After being told of the death of one of our ex-colleagues from the then Leicester Polytechnic (now De Montfort University), I decided to have a rummage through one of the drawers of our filing cabinet where I suspected that I might have some photos from our Leicester Polytechnic days. My rummaging efforts were rewarded in that I managed to find one photo in which there were ten of us featured, standing up (i.e. not in front of a dining table) in a posed photo with Meg and myself and some 8 other colleagues from the Business School at De Montfort. I am trying to work out from various clues when the photo was taken – we were dressed in rather late 70’s clothes but there again, it was a student ‘do’ so we would all have raided our wardrobes and grabbed some smart-enough clothes i.e. not just especially bought as if for a wedding. If I had to put a time frame on it, I would date it between 1985-1990 but that is still the order of 35 years go. I then established an email contact with the son of our recently departed colleague and told him about the photo I had unearthed. I am probably going to scan it and then make a PDF of it. If I can I will also make a copy of it on some glossy paper and then I can despatch the whole towards Leicestershire. The family may be making some kind of archive of their father and, as we know, it is quite interesting after somebody’s death that the recollections of the departed one very much depends on the role occupied (family member, friend, colleague and so on) In the fullness of time, it might be that we meet with the family and share some reminiscences but this will have to wait until the lock-down measures are such that we can all meet indoors to have a lunch-time meal in a restaurant.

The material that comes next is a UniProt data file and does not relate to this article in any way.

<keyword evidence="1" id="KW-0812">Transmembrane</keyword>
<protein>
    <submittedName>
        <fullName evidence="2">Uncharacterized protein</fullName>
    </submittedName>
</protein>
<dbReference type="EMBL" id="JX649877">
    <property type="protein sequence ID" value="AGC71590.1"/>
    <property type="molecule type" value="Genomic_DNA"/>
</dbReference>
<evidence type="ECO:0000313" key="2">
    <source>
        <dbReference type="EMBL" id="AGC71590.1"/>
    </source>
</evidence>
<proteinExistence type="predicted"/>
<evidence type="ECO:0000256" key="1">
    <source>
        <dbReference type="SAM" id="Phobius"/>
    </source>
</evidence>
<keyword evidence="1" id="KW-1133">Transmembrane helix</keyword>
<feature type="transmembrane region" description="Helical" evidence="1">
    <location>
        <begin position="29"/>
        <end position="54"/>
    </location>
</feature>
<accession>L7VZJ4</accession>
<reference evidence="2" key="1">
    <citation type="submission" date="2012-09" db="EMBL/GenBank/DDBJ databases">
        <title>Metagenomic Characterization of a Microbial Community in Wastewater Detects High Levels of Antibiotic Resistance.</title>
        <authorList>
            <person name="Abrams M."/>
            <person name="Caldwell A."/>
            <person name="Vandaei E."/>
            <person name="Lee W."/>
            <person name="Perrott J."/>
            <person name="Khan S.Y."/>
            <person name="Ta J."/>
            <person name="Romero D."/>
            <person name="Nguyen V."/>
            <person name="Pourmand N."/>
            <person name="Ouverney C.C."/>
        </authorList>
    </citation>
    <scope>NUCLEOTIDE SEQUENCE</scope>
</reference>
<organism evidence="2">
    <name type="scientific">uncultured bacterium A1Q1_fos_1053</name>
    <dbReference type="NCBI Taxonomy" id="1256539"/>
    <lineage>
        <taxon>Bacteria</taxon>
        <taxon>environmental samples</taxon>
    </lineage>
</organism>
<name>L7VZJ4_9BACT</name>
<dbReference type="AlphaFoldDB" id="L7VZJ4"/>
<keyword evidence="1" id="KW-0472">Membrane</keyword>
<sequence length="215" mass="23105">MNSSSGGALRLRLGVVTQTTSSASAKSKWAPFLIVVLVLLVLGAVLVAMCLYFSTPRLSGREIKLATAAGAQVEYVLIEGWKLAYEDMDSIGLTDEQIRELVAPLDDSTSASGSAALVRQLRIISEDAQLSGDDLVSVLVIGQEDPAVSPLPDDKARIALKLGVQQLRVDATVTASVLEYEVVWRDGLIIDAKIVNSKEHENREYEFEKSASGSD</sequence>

After all of this, we walked down into town and got our newspapers as well as a visit to Poundland to pick up some of the routine things that only that store seems to sell. We then made our way into the park and eventually located ourselves on one of the top benches where we were soon joined by some of our park ‘regulars’ We were all discussing the latest debates concerning the Oxford/AstraZeneca virus and whether or not the ‘brouhaha’ over the blood-clotting dangers are a significant risk or not. One of our regular friends told us that some of the doctor’s clinics were being overwhelmed by people phoning up to enquire of their doctors the relative risks of the AstraZeneca virus and they had neither the time nor the resources to cope with a flood of enquiries like this.
This afternoon when we turn on the TV there is still yet more coverage of the death of the Duke of Edinburgh. But even as I blog tonight, there is a somewhat more critical tone being displayed by some aspects of the media. For example, Channel 4 is broadcasting a documentary revealing things that could not (tastefully) be discussed until an event such as this. For example, Prince Philip felt incredibly excluded from the royal protocols as his first two children were only known by the surname of ‘Windsor’ But how many knew that Prince Philip with the aid of Louis Mountbatten managed to get the family name changed to ‘Mountbatten-Windsor’ before the birth of the 3rd royal child. So it is now being revealed how Prince Philip as the ultimate ‘outsider’ was managing to transform some of the more conservative elements of the Royal Family into something more akin to the 1960’s. Another fact that is emerging is that several films were shot of the royal family in a more ‘domestic’ and less ‘regal’ role – but many of these films having been made have not then been shown – until now that is. Channel 4 might be quite an interesting watch on this subject in the next few days (the BBC would never dare do anything like this of course)
Tonight, we went to church as usual and were part of a congregation of about 45 or so (the current limit) As it was raining cats-and-dogs when we came out of church and we are encouraged to depart quickly, all we managed to do was to wave to some of the regulars that we recognised but at some time we will no doubt be able to socialise a little more easily (e.g. there are occasional functions in normal times in the adjoining parish hall). We will have to wait and see what tomorrow brings, weather-wise, but I want to get the lawns cut again as soon as I can. And, of course, the Sunday newspapers may be full of some reflection and meditation upon the life of Prince Philip and future directions for the monarchy which may be worth a good read.